By Jim Stanford on February 10, 2012
Fresh off his drubbing by Rick Santorum in Tuesday’s caucuses, vulture capitalist and Thurston Howell impersonator Mitt Romney has assembled a Wyoming “leadership team” as he looks ahead to the next round of GOP primaries.
Our state legislators no doubt will help Romney corral Wyoming’s 29 delegates (a handful compared to the 1,144 needed for nomination), but given that Teton County is a hotbed for political giving, they also ought to help Romney wrangle what he loves most: MONEY.
This might put them at odds with many of their constituents, considering Barack Obama won 61 percent of the vote in Teton County in 2008, compared to 37 percent for John McCain. In Petroff’s District 16, Obama carried 63 percent.
Heading Romney’s Wyoming team is U.S. Rep. Cynthia Lummis, R-Wyo., who has inherited the flair for vituperative hyperbole of her predecessor, Barbara Cubin. Here’s what Lummis had to say about Mitt:
“Wyoming has faced first-hand the consequences of President Obama’s big-government over-regulation that has hindered our state’s economic development. Mitt Romney knows that the best thing Washington can do is to get out of the way of job creators. President Obama’s approach to government has been to balloon government and put us on a path toward Greece.”
Greece! Break out the ouzo and smash a plate, we’re headed for sun and olives.
Asked why she is supporting Romney, Petroff — who was criticized by the party establishment in Teton County in 2010 for not being Republican enough — pointed to his track record in business and as governor:
I like Governor Romney’s understanding and experience in private enterprise. I share his priority for getting people to work and creating jobs in our country.
Even more than that, I am impressed by his proven success in working ‘across the aisle’ in Massachusetts. If we’re going to begin to make a dent in our national debt without stifling business interests and without cutting off social services, it’s going to take someone who is willing to negotiate and make some concessions.
I am optimistic that we aren’t going to let our country succumb to this partisan gridlock and I am optimistic that we can elect a leader who can inspire us to think beyond ideology.
Wyoming Republicans will vote on Super Tuesday, March 6.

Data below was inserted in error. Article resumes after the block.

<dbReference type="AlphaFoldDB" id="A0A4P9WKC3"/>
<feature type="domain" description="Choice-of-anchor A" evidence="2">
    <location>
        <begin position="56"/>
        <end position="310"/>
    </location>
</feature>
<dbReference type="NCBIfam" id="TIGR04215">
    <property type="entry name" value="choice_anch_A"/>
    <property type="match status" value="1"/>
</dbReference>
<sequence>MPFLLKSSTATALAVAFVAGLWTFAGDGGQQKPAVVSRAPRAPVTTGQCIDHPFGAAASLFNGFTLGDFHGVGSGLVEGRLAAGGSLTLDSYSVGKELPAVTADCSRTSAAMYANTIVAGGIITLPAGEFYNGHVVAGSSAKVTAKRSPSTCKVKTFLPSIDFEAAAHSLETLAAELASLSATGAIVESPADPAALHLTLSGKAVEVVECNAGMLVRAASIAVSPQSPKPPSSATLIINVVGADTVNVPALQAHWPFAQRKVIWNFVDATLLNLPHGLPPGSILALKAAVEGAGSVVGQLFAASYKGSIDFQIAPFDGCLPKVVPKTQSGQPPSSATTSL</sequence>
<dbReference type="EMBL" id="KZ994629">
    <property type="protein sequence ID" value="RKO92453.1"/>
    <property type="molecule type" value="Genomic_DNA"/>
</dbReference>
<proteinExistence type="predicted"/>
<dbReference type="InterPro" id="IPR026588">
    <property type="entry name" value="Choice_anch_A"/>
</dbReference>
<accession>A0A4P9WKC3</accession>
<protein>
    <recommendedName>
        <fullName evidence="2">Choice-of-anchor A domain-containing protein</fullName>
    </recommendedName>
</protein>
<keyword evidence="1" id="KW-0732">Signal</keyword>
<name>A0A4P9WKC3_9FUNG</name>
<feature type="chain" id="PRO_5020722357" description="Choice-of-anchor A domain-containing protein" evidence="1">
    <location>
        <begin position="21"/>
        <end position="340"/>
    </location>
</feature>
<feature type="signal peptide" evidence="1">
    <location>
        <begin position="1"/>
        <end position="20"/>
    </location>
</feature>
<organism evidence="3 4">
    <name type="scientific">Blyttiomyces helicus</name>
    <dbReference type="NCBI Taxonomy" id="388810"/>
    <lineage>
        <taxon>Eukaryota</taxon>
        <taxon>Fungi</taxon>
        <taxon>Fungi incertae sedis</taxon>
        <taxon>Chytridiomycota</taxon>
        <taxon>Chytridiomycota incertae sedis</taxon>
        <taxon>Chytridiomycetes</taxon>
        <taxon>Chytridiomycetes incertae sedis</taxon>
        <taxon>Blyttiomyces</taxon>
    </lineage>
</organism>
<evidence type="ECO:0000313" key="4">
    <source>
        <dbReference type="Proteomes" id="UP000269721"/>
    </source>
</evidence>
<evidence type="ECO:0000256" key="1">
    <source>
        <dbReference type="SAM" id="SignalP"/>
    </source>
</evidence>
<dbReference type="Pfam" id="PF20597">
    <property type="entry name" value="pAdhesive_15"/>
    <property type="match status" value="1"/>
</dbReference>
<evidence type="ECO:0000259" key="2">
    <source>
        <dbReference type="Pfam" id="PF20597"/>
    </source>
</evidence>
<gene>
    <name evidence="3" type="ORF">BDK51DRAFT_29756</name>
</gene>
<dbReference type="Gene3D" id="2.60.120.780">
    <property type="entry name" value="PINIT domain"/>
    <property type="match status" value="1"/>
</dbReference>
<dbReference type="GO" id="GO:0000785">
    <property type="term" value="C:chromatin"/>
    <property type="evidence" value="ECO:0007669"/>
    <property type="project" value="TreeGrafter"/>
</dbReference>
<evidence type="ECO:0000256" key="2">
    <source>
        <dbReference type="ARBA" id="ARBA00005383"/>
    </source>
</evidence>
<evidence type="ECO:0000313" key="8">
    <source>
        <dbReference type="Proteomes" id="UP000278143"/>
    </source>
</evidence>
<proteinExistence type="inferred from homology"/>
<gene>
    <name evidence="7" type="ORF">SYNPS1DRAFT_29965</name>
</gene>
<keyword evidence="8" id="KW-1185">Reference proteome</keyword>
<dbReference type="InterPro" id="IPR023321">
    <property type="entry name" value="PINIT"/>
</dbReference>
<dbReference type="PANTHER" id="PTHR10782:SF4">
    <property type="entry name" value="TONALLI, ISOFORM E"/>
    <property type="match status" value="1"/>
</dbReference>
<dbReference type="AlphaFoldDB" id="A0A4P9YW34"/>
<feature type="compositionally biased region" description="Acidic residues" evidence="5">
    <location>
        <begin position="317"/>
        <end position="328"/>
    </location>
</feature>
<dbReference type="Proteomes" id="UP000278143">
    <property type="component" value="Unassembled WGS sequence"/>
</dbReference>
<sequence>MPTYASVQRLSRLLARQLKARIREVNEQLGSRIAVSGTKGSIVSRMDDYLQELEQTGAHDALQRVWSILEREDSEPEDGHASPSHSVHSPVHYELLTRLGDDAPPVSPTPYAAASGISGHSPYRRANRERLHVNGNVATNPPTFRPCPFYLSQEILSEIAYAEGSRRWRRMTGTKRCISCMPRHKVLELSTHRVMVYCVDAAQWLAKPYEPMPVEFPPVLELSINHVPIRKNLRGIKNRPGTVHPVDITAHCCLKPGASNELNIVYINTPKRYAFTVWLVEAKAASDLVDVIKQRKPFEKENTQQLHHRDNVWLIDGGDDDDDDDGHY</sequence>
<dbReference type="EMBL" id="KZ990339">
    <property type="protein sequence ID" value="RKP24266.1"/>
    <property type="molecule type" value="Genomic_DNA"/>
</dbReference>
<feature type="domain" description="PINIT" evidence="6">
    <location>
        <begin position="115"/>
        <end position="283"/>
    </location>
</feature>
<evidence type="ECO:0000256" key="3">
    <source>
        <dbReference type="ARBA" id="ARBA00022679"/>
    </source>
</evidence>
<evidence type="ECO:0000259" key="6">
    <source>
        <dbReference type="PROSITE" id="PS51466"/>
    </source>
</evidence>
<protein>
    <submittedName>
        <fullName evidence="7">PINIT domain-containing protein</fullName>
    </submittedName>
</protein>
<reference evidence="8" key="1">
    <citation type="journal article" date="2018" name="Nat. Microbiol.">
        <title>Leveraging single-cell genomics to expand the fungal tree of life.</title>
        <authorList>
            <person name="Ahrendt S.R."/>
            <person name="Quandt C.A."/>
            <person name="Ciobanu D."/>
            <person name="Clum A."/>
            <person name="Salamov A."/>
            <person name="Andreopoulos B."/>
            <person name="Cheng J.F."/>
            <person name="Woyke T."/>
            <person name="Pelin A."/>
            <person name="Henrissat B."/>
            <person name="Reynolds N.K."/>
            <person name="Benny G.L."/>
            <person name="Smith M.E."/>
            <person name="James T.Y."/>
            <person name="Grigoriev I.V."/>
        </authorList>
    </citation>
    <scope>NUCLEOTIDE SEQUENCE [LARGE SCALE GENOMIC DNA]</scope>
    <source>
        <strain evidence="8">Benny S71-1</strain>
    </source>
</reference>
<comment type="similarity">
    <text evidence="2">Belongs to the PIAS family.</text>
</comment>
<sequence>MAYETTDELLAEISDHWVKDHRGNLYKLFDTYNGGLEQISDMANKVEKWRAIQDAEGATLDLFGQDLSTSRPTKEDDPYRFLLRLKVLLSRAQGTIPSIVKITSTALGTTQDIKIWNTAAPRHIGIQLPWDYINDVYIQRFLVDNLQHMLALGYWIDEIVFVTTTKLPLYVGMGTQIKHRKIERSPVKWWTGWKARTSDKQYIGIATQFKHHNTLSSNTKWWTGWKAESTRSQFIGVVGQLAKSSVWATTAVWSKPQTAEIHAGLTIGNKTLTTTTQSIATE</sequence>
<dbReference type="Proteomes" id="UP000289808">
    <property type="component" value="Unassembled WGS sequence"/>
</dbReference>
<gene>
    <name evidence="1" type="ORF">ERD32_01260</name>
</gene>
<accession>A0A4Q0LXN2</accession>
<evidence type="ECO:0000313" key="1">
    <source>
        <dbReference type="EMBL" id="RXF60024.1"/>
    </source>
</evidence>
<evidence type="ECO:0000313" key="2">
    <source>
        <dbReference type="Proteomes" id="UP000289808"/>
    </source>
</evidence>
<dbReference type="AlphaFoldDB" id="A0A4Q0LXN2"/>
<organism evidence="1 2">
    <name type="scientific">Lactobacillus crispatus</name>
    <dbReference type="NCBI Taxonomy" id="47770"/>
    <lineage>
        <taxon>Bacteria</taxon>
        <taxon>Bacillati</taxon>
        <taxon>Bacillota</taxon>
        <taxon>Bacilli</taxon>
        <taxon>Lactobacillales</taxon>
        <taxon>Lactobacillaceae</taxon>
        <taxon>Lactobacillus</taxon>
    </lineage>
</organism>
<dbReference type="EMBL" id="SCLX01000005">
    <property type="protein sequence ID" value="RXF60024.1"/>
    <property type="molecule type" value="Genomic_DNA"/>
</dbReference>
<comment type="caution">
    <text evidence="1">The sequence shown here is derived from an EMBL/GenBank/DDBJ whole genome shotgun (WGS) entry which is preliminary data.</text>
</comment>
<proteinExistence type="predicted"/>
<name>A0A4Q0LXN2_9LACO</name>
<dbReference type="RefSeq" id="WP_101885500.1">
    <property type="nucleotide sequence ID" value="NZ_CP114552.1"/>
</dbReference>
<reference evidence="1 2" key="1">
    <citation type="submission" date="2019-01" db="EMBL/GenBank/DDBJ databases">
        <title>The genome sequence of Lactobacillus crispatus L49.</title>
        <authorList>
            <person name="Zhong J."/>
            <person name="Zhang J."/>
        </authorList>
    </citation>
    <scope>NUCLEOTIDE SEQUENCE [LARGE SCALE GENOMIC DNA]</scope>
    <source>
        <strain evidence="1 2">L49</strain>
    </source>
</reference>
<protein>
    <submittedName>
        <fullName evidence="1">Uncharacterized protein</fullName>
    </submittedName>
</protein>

National media coverage of Santorum backer Foster Friess has reached full saturation, culminating in yesterday’s front-page profile in the N.Y. Times. In recent weeks Friess has made the rounds on just about every cable news program, touting his financial support of Santorum, first noted here on the night of the Iowa caucus.
Fueled by Citizens United, the rise of billionaires buying influence in the election has become absurd, a sort of fantasy politics like those spring training camps baseball teams hold for aging fans to mingle with their idols. Only instead of fielding grounders from Ed Kranepool, these financiers get to ride on the campaign trail and pull the levers of policy. Give another million, stand a little closer to the podium.
Tuesday night, as Santorum was sweeping Romney in three contests, Friess practically became a surrogate spokesman for the candidate. Watching him beaming and standing shoulder to shoulder with Santorum on stage begged an obvious question, one I’ve put to Friess before: Why doesn’t he just run himself?
Relayed by assistant Matthew Taylor yesterday, the query elicited a chuckle from Friess.
Democrats have been chuckling, too, as the fight among Romney, Santorum and Newt Gingrich has been prolonged. Pete Muldoon, who has tussled with Friess locally about the Occupy movement, cautioned Obama supporters not to get too giddy. “I’m sure Foster will throw money at Romney soon,” he said.
Finally, in other Wyoming GOP news, tax-and-spend Republican Rep. Keith Gingery of Jackson has proposed an additional 1-cent sales tax in Yellowstone National Park, to help pay for a maintenance backlog. The bill probably has little chance of passage in a budget session where lawmakers outside Teton County are likely to be skeptical, but Gingery deserves props for a true fiscally conservative idea, i.e., actually figuring out a way to pay for things.
I’m not sure taxing park visitors who already paid an entry fee (and income tax to the U.S. Treasury) is fair, but Gingery is showing political courage in proposing the idea. Let’s have him take it a step further and press Wyoming’s all-Republican congressional delegation to take a break from showboating on Faux News and provide more funding for the national parks. If Dick Cheney, enabled by the likes of Cubin and Sen. Mike Enzi, hadn’t squandered $4 trillion on the Iraq War, the maintenance backlog might not be so large.
Update 2/14: Gingery’s bill failed to receive enough votes to be introduced.